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Joy is a muscle that needs to be exercised

By Staff | Dec 25, 2014

Maui’s newest Rotary club, the Rotary Club of Lahaina Sunset, celebrated its chartering at the Royal Lahaina Resort last month.

LAHAINA – Following up a previous column recounting our family’s challenges with our son, it is wonderful to remember that there are plenty of good things to write about here as well.

As David Allaire of the Lahaina Restoration Foundation is fond of saying: “Lucky to live in Lahaina.”

Mid-December, there was a joyous Christmas pageant on the birth of Christ at Holy Innocents Church featuring angels (carrying aluminum foil stars), trees (sprigs of green), the three wise men, the Christ child and mother. Father Bill Albinger led off the pageant with his usual eloquence, noting, “Joy is a muscle. It needs to be exercised.”

The sad part for Lahaina is that Father Bill is retiring at the end of the year and departing for the Mainland after nearly ten years at the church. The rector believes in celebrating Hawaiian culture at a church that is within eyesight of where King Kamehameha once lived and Queen Liliuokalani visited.

Father Bill struggled to learn Hawaiian and spoke the language at each service. A hui ho, Father Bill. Looking forward to your future visits.

HEARTWARMER: Joy reigned last month as Maui’s newest Rotary club celebrated it chartering on the Royal Lahaina Resort’s lovely lawn.

The story of the creation of this club is heartwarming.

When people trekked to Roy’s Restaurant last summer to consider starting a new club, the columnist observed that you rarely see such enthusiasm in one room.

Rotary in the past has had trouble attracting “younger” members, especially women. Three-fourths of the people who showed up were professional women, some new to Maui.

The new club that meets the first two Tuesdays of the month at the Royal Lahaina Resort has 23 charter members, including 15 women. My joke is that we need to challenge the other clubs to a beauty contest, since I know we would win hands down (just look at the photos on the new website, rotarycluboflahainasunsetblog.org).

At the Royal Lahaina lawn celebration, your columnist and Rotarian felt obligated to dance with most of the members, since there were few males around willing to dance. Someone had to do it. There was only one female holdout, and she is being worked on.

Among those bringing fresh ideas and energy to the club is Jackie Favors, who has spearheaded Rotary participation in the Women Helping Women high heels event, Relay for Life, Salvation Army Thanksgiving dinner, and Polio Plus and food drives.

District officials and other Maui clubs got Sunset off to a great start, with the Rotary Club of Maui donating a Four-Way Test banner, the Rotary Club of Kihei Sunset giving a meeting bell and Assistant District Gov. Mark Harbison giving the Rotary Club of Lahaina Sunset banner.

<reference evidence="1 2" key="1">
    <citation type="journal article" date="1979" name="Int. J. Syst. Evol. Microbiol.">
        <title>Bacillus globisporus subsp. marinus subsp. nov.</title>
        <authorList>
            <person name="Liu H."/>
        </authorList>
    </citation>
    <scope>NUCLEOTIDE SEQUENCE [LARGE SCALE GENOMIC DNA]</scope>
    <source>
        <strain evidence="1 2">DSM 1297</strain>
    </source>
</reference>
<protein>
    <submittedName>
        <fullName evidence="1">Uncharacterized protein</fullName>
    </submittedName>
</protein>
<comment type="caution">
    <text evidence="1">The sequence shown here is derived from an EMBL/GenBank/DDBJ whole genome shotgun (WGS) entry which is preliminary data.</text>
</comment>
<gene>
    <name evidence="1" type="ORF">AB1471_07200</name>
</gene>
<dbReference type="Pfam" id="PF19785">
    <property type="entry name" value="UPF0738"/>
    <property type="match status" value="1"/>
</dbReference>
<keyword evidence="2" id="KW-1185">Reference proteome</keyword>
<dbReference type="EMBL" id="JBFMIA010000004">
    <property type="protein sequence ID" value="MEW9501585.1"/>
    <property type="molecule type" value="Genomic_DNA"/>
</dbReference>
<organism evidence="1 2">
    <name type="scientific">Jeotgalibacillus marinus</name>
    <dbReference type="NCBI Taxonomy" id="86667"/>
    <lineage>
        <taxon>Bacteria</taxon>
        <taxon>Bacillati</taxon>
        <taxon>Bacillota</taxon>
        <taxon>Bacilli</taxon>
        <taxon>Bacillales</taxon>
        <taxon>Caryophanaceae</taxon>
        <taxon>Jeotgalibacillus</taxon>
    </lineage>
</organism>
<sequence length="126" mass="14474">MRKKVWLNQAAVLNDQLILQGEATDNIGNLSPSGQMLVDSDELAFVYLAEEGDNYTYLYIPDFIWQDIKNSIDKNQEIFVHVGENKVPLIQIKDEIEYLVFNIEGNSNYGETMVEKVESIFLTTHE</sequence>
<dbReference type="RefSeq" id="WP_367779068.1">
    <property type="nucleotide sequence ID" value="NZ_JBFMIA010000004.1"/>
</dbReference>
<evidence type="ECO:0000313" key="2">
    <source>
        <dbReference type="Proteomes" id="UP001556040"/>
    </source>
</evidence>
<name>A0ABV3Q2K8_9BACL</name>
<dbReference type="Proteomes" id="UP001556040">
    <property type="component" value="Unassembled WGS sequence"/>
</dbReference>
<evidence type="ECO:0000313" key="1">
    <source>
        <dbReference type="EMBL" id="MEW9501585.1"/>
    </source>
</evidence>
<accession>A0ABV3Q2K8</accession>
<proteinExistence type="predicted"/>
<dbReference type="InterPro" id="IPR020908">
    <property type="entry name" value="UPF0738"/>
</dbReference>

Laura Steelquist, head of Rotary District 5000 in Hawaii, said in an e-mail to Co-president Liz May after the event, “I’m excited about the quality of your members and know you will have a positive impact on your community for many, many years.”

May responded: “We intend to make you proud of our new club.”

The Rotary Club of Lahaina, the town’s original club, is also on a roll. The club is working on a variety of new projects and recently recruited every member to work hours and hours on its annual Christmas tree sale.

It took a long time before Rotary International admitted women. Today, more than half of Maui’s ten clubs have women presidents.

Over the last decade, Lahaina’s two original clubs have had their ups and downs, and at times were not very much fun.

The Rotary Club of Lahaina afternoon club had a golden period several years ago, when it completed the largest ever Maui Rotary project – the $300,000 modernization of Lahaina Public Library – and sponsored three well-remembered “Savor the Sunset” benefits to help the cause. The key members responsible now belong to the evening club.

Today, the new Sunset Club, as well as the morning club, are on the rise. The clubs offer the best of all worlds: the chance to network and make friends with smart people, the chance to work on meaningful community projects, and an unofficial version of test the Four-Way Test that adds a fifth: “Is it fun?”

COLUMNIST’S NOTEBOOK: Everyone has flaws; one of mine is generating typos in the rush to get on to the next project or omissions in written copy. My eagle-eyed son, Conor, pointed out that the name of his new blog mentioned in the last column is thebipolaraddict.com. Failure to put in the word “the” doesn’t yield much. Mahalo to all those who have commented on the last column.